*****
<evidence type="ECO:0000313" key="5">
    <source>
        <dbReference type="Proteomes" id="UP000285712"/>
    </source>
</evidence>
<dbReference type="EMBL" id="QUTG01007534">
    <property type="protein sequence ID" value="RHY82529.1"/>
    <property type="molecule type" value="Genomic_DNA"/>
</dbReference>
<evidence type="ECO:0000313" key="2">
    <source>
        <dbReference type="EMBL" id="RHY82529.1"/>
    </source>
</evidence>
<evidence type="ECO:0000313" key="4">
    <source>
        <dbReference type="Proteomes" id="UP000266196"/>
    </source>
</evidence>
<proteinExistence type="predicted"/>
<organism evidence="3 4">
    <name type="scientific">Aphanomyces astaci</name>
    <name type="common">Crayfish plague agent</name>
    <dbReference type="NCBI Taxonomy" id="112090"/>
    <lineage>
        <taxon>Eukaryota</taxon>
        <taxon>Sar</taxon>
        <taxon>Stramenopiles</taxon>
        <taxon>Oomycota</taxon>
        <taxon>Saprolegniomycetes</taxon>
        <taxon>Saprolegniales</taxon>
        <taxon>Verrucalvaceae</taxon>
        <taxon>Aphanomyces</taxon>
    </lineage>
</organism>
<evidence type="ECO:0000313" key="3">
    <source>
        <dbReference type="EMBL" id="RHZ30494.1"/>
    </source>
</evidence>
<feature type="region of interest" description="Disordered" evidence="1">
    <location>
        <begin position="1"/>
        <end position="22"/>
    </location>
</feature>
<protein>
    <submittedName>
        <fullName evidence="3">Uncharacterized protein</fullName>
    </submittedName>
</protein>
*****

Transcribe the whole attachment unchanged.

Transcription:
<evidence type="ECO:0000313" key="5">
    <source>
        <dbReference type="Proteomes" id="UP000285712"/>
    </source>
</evidence>
<dbReference type="EMBL" id="QUTG01007534">
    <property type="protein sequence ID" value="RHY82529.1"/>
    <property type="molecule type" value="Genomic_DNA"/>
</dbReference>
<evidence type="ECO:0000313" key="2">
    <source>
        <dbReference type="EMBL" id="RHY82529.1"/>
    </source>
</evidence>
<evidence type="ECO:0000313" key="4">
    <source>
        <dbReference type="Proteomes" id="UP000266196"/>
    </source>
</evidence>
<proteinExistence type="predicted"/>
<organism evidence="3 4">
    <name type="scientific">Aphanomyces astaci</name>
    <name type="common">Crayfish plague agent</name>
    <dbReference type="NCBI Taxonomy" id="112090"/>
    <lineage>
        <taxon>Eukaryota</taxon>
        <taxon>Sar</taxon>
        <taxon>Stramenopiles</taxon>
        <taxon>Oomycota</taxon>
        <taxon>Saprolegniomycetes</taxon>
        <taxon>Saprolegniales</taxon>
        <taxon>Verrucalvaceae</taxon>
        <taxon>Aphanomyces</taxon>
    </lineage>
</organism>
<evidence type="ECO:0000313" key="3">
    <source>
        <dbReference type="EMBL" id="RHZ30494.1"/>
    </source>
</evidence>
<feature type="region of interest" description="Disordered" evidence="1">
    <location>
        <begin position="1"/>
        <end position="22"/>
    </location>
</feature>
<protein>
    <submittedName>
        <fullName evidence="3">Uncharacterized protein</fullName>
    </submittedName>
</protein>